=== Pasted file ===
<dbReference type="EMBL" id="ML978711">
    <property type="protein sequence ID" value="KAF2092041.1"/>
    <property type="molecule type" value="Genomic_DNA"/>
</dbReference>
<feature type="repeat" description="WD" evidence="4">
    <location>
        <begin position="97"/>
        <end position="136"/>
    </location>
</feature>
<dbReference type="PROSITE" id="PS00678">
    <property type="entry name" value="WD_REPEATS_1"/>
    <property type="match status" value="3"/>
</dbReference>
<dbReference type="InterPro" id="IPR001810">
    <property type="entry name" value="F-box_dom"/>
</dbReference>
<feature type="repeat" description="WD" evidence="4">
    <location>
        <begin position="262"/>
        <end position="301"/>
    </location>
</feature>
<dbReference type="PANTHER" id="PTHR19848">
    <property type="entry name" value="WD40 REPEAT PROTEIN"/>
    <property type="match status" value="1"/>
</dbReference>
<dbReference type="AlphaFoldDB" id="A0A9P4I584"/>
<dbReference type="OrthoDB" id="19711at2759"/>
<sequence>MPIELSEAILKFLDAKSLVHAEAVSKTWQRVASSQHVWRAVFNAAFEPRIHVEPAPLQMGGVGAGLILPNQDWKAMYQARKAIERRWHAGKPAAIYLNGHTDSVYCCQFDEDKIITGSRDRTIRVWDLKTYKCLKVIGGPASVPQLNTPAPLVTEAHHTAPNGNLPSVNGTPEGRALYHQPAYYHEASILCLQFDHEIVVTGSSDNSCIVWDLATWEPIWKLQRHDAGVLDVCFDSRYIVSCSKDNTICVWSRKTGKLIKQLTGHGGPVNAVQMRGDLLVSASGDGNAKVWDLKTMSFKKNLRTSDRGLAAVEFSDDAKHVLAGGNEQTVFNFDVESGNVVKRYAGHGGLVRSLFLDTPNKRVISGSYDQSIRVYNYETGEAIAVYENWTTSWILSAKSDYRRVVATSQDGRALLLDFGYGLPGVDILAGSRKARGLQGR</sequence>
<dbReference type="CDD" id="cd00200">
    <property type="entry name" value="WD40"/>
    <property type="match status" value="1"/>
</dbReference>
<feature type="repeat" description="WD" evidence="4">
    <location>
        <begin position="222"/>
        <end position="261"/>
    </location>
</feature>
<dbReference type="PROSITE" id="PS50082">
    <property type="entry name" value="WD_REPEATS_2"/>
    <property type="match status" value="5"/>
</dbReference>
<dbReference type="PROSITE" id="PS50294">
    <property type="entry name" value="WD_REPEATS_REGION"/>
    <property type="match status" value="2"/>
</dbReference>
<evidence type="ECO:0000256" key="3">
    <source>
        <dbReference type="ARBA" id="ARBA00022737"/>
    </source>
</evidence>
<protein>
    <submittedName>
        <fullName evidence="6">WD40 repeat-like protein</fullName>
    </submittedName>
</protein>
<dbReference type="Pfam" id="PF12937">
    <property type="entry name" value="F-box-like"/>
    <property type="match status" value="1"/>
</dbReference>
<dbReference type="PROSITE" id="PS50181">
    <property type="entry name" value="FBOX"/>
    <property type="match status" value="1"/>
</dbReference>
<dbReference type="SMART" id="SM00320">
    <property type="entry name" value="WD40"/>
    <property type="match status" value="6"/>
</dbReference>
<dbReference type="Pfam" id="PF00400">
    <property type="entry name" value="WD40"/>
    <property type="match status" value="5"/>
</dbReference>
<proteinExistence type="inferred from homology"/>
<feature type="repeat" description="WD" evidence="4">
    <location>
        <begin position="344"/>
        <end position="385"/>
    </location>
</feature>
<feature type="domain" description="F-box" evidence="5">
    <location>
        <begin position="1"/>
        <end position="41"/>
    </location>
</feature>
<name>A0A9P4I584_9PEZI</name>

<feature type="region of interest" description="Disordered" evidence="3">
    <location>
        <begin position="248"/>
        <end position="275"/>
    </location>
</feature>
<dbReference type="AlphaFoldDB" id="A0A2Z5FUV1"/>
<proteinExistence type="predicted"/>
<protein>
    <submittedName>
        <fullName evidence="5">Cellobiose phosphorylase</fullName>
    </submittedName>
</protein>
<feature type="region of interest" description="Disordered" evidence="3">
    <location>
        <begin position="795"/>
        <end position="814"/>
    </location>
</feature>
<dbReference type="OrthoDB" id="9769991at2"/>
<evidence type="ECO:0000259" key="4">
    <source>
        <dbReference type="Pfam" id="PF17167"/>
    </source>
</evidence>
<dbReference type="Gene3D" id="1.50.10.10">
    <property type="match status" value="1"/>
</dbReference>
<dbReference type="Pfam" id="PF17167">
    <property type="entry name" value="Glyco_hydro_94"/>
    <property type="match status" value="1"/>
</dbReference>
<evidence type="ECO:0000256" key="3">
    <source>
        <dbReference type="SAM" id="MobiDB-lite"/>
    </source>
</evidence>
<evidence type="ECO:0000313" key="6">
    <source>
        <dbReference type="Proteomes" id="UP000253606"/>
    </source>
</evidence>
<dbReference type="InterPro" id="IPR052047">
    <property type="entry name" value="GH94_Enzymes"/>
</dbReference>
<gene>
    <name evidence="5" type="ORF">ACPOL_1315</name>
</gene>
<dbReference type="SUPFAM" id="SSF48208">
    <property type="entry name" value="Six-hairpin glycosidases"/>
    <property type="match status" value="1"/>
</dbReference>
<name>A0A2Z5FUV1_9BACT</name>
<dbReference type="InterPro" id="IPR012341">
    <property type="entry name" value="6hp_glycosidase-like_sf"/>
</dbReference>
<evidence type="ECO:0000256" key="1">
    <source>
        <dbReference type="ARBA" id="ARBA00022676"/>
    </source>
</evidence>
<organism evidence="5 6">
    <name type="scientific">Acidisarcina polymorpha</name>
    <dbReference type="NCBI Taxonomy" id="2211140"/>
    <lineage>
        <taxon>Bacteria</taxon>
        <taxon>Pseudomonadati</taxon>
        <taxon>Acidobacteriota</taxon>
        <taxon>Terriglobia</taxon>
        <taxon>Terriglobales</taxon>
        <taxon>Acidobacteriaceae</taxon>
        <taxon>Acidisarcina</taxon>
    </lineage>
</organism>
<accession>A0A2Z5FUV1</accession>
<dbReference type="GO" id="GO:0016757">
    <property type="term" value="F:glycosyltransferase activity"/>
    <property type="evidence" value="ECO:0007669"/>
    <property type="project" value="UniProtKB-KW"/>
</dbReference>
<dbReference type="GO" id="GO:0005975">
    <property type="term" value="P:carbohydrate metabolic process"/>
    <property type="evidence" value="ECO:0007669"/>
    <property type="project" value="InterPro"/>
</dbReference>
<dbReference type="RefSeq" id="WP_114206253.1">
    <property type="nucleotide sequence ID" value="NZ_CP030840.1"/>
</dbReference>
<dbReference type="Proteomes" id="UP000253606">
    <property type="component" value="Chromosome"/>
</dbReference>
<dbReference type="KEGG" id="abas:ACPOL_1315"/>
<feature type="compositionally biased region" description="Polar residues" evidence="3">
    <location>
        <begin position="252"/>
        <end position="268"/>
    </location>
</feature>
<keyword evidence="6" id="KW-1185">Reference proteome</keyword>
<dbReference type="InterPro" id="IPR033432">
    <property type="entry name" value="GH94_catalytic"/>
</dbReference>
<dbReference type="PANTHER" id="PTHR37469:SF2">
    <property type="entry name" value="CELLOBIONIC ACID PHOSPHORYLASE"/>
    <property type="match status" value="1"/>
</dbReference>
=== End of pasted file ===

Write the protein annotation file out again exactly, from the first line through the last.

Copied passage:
<dbReference type="EMBL" id="ML978711">
    <property type="protein sequence ID" value="KAF2092041.1"/>
    <property type="molecule type" value="Genomic_DNA"/>
</dbReference>
<feature type="repeat" description="WD" evidence="4">
    <location>
        <begin position="97"/>
        <end position="136"/>
    </location>
</feature>
<dbReference type="PROSITE" id="PS00678">
    <property type="entry name" value="WD_REPEATS_1"/>
    <property type="match status" value="3"/>
</dbReference>
<dbReference type="InterPro" id="IPR001810">
    <property type="entry name" value="F-box_dom"/>
</dbReference>
<feature type="repeat" description="WD" evidence="4">
    <location>
        <begin position="262"/>
        <end position="301"/>
    </location>
</feature>
<dbReference type="PANTHER" id="PTHR19848">
    <property type="entry name" value="WD40 REPEAT PROTEIN"/>
    <property type="match status" value="1"/>
</dbReference>
<dbReference type="AlphaFoldDB" id="A0A9P4I584"/>
<dbReference type="OrthoDB" id="19711at2759"/>
<sequence>MPIELSEAILKFLDAKSLVHAEAVSKTWQRVASSQHVWRAVFNAAFEPRIHVEPAPLQMGGVGAGLILPNQDWKAMYQARKAIERRWHAGKPAAIYLNGHTDSVYCCQFDEDKIITGSRDRTIRVWDLKTYKCLKVIGGPASVPQLNTPAPLVTEAHHTAPNGNLPSVNGTPEGRALYHQPAYYHEASILCLQFDHEIVVTGSSDNSCIVWDLATWEPIWKLQRHDAGVLDVCFDSRYIVSCSKDNTICVWSRKTGKLIKQLTGHGGPVNAVQMRGDLLVSASGDGNAKVWDLKTMSFKKNLRTSDRGLAAVEFSDDAKHVLAGGNEQTVFNFDVESGNVVKRYAGHGGLVRSLFLDTPNKRVISGSYDQSIRVYNYETGEAIAVYENWTTSWILSAKSDYRRVVATSQDGRALLLDFGYGLPGVDILAGSRKARGLQGR</sequence>
<dbReference type="CDD" id="cd00200">
    <property type="entry name" value="WD40"/>
    <property type="match status" value="1"/>
</dbReference>
<feature type="repeat" description="WD" evidence="4">
    <location>
        <begin position="222"/>
        <end position="261"/>
    </location>
</feature>
<dbReference type="PROSITE" id="PS50082">
    <property type="entry name" value="WD_REPEATS_2"/>
    <property type="match status" value="5"/>
</dbReference>
<dbReference type="PROSITE" id="PS50294">
    <property type="entry name" value="WD_REPEATS_REGION"/>
    <property type="match status" value="2"/>
</dbReference>
<evidence type="ECO:0000256" key="3">
    <source>
        <dbReference type="ARBA" id="ARBA00022737"/>
    </source>
</evidence>
<protein>
    <submittedName>
        <fullName evidence="6">WD40 repeat-like protein</fullName>
    </submittedName>
</protein>
<dbReference type="Pfam" id="PF12937">
    <property type="entry name" value="F-box-like"/>
    <property type="match status" value="1"/>
</dbReference>
<dbReference type="PROSITE" id="PS50181">
    <property type="entry name" value="FBOX"/>
    <property type="match status" value="1"/>
</dbReference>
<dbReference type="SMART" id="SM00320">
    <property type="entry name" value="WD40"/>
    <property type="match status" value="6"/>
</dbReference>
<dbReference type="Pfam" id="PF00400">
    <property type="entry name" value="WD40"/>
    <property type="match status" value="5"/>
</dbReference>
<proteinExistence type="inferred from homology"/>
<feature type="repeat" description="WD" evidence="4">
    <location>
        <begin position="344"/>
        <end position="385"/>
    </location>
</feature>
<feature type="domain" description="F-box" evidence="5">
    <location>
        <begin position="1"/>
        <end position="41"/>
    </location>
</feature>
<name>A0A9P4I584_9PEZI</name>

<feature type="region of interest" description="Disordered" evidence="3">
    <location>
        <begin position="248"/>
        <end position="275"/>
    </location>
</feature>
<dbReference type="AlphaFoldDB" id="A0A2Z5FUV1"/>
<proteinExistence type="predicted"/>
<protein>
    <submittedName>
        <fullName evidence="5">Cellobiose phosphorylase</fullName>
    </submittedName>
</protein>
<feature type="region of interest" description="Disordered" evidence="3">
    <location>
        <begin position="795"/>
        <end position="814"/>
    </location>
</feature>
<dbReference type="OrthoDB" id="9769991at2"/>
<evidence type="ECO:0000259" key="4">
    <source>
        <dbReference type="Pfam" id="PF17167"/>
    </source>
</evidence>
<dbReference type="Gene3D" id="1.50.10.10">
    <property type="match status" value="1"/>
</dbReference>
<dbReference type="Pfam" id="PF17167">
    <property type="entry name" value="Glyco_hydro_94"/>
    <property type="match status" value="1"/>
</dbReference>
<evidence type="ECO:0000256" key="3">
    <source>
        <dbReference type="SAM" id="MobiDB-lite"/>
    </source>
</evidence>
<evidence type="ECO:0000313" key="6">
    <source>
        <dbReference type="Proteomes" id="UP000253606"/>
    </source>
</evidence>
<dbReference type="InterPro" id="IPR052047">
    <property type="entry name" value="GH94_Enzymes"/>
</dbReference>
<gene>
    <name evidence="5" type="ORF">ACPOL_1315</name>
</gene>
<dbReference type="SUPFAM" id="SSF48208">
    <property type="entry name" value="Six-hairpin glycosidases"/>
    <property type="match status" value="1"/>
</dbReference>
<name>A0A2Z5FUV1_9BACT</name>
<dbReference type="InterPro" id="IPR012341">
    <property type="entry name" value="6hp_glycosidase-like_sf"/>
</dbReference>
<evidence type="ECO:0000256" key="1">
    <source>
        <dbReference type="ARBA" id="ARBA00022676"/>
    </source>
</evidence>
<organism evidence="5 6">
    <name type="scientific">Acidisarcina polymorpha</name>
    <dbReference type="NCBI Taxonomy" id="2211140"/>
    <lineage>
        <taxon>Bacteria</taxon>
        <taxon>Pseudomonadati</taxon>
        <taxon>Acidobacteriota</taxon>
        <taxon>Terriglobia</taxon>
        <taxon>Terriglobales</taxon>
        <taxon>Acidobacteriaceae</taxon>
        <taxon>Acidisarcina</taxon>
    </lineage>
</organism>
<accession>A0A2Z5FUV1</accession>
<dbReference type="GO" id="GO:0016757">
    <property type="term" value="F:glycosyltransferase activity"/>
    <property type="evidence" value="ECO:0007669"/>
    <property type="project" value="UniProtKB-KW"/>
</dbReference>
<dbReference type="GO" id="GO:0005975">
    <property type="term" value="P:carbohydrate metabolic process"/>
    <property type="evidence" value="ECO:0007669"/>
    <property type="project" value="InterPro"/>
</dbReference>
<dbReference type="RefSeq" id="WP_114206253.1">
    <property type="nucleotide sequence ID" value="NZ_CP030840.1"/>
</dbReference>
<dbReference type="Proteomes" id="UP000253606">
    <property type="component" value="Chromosome"/>
</dbReference>
<dbReference type="KEGG" id="abas:ACPOL_1315"/>
<feature type="compositionally biased region" description="Polar residues" evidence="3">
    <location>
        <begin position="252"/>
        <end position="268"/>
    </location>
</feature>
<keyword evidence="6" id="KW-1185">Reference proteome</keyword>
<dbReference type="InterPro" id="IPR033432">
    <property type="entry name" value="GH94_catalytic"/>
</dbReference>
<dbReference type="PANTHER" id="PTHR37469:SF2">
    <property type="entry name" value="CELLOBIONIC ACID PHOSPHORYLASE"/>
    <property type="match status" value="1"/>
</dbReference>